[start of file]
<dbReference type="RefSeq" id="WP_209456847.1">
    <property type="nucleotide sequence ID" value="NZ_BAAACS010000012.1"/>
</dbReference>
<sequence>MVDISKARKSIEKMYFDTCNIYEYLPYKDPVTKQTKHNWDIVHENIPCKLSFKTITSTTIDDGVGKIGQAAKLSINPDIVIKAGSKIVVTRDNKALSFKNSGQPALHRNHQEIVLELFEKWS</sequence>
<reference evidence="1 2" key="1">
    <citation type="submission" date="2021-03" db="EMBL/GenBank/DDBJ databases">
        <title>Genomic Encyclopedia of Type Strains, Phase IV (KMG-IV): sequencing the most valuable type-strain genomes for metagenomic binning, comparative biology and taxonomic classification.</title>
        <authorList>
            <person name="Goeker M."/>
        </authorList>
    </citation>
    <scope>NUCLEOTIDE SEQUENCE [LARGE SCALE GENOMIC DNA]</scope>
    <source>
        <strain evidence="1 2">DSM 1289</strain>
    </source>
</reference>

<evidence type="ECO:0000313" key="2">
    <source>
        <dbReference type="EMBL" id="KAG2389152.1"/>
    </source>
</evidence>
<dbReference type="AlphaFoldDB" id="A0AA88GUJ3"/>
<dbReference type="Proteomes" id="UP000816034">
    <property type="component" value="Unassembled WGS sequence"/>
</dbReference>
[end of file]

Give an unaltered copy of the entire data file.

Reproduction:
<dbReference type="RefSeq" id="WP_209456847.1">
    <property type="nucleotide sequence ID" value="NZ_BAAACS010000012.1"/>
</dbReference>
<sequence>MVDISKARKSIEKMYFDTCNIYEYLPYKDPVTKQTKHNWDIVHENIPCKLSFKTITSTTIDDGVGKIGQAAKLSINPDIVIKAGSKIVVTRDNKALSFKNSGQPALHRNHQEIVLELFEKWS</sequence>
<reference evidence="1 2" key="1">
    <citation type="submission" date="2021-03" db="EMBL/GenBank/DDBJ databases">
        <title>Genomic Encyclopedia of Type Strains, Phase IV (KMG-IV): sequencing the most valuable type-strain genomes for metagenomic binning, comparative biology and taxonomic classification.</title>
        <authorList>
            <person name="Goeker M."/>
        </authorList>
    </citation>
    <scope>NUCLEOTIDE SEQUENCE [LARGE SCALE GENOMIC DNA]</scope>
    <source>
        <strain evidence="1 2">DSM 1289</strain>
    </source>
</reference>

<evidence type="ECO:0000313" key="2">
    <source>
        <dbReference type="EMBL" id="KAG2389152.1"/>
    </source>
</evidence>
<dbReference type="AlphaFoldDB" id="A0AA88GUJ3"/>
<dbReference type="Proteomes" id="UP000816034">
    <property type="component" value="Unassembled WGS sequence"/>
</dbReference>